Category Archives: Inspiring

A few questions a few answers

I received an email this morning which reminded me of an interview I did for the lovely Louise Owens, an Australian books blogger in 2015. Looking back it feels a million years ago; it was around the time a friend committed suicide, before my parents died, before I started work on this new book (more about that when I’ve written more of it). But although it seems as if it has come from another planet there are some nice answers and great questions there, so I thought I’d post it here, just three years late.

Colours Travel Through a PaintboxWhen you go into a bookshop, which department do you head straight to? The one with the sofas. My favourite bookshops are independent ones with chairs in them, and people who love books, and a bit of organised chaos. A few weeks ago I was in Shakespeare & Co in Paris with a few hours to spare. I went to the top floor (which has a cat, several sofas, a little desk with typewriter that Hemingway would have loved no doubt) and I found a second hand version of Vita Sackville West’s Thirty Clocks Strike the Hour. And I read the title story and was transported then to the Boulevard des Italiens where her great-grandmother had a vast corner house with twenty windows on the boulevard and where, one night, the young Vita hid in shadows and watched her grandmother, walk slowly through all those grand rooms until she reached one with thirty clocks… When I left the shop a couple of hours later I had moved into another dimension. I’ll go to any bit of any bookshop to find the books (which could be in science or music or fiction or art or memoir or travel) that will do that.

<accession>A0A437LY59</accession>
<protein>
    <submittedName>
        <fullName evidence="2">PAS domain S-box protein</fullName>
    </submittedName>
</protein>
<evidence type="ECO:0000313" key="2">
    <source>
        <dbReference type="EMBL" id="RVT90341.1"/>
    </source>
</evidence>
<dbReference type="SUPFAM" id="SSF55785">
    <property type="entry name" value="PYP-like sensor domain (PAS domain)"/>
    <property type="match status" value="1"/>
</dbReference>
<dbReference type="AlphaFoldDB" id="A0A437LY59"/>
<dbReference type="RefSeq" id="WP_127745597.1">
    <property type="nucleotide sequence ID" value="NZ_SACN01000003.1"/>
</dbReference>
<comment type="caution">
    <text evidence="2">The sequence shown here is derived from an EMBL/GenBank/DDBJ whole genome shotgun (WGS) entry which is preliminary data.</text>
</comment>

Looking back, which experiences, jobs and personality traits do you think have really helped you? Continue reading

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Eulogy for my father

Patrick 5x4My father’s funeral was three months ago last week, and as several friends have told me strictly, it’s about time I posted HIS eulogy to go with my mother’s. His funeral was on December 9, and he died on November 26, three months and a day after my mother. I miss them both so much.

My brother and I accompanied both our parents to the furnace: it needed planning, but after I had conducted a funeral service myself, I had seen how the coffin was left in a corridor waiting for the furnace to be lit and I decided I didn’t want my parents to go the last few yards on their own. For our mother’s cremation, it went smoothly. My brother and I left the church together after the funeral for the crematorium, accompanied by the funeral director and the vicar; he said a few prayers including a most wonderful psalm, I rested my cheek against the coffin, the funeral director said “they are ready” and we went behind the scenes, through the kitchen, and waited while the coffin was pushed pneumatically into an oven so hot that when it went in there was a shot of fire as if by God. It was raw and it was holy. Continue reading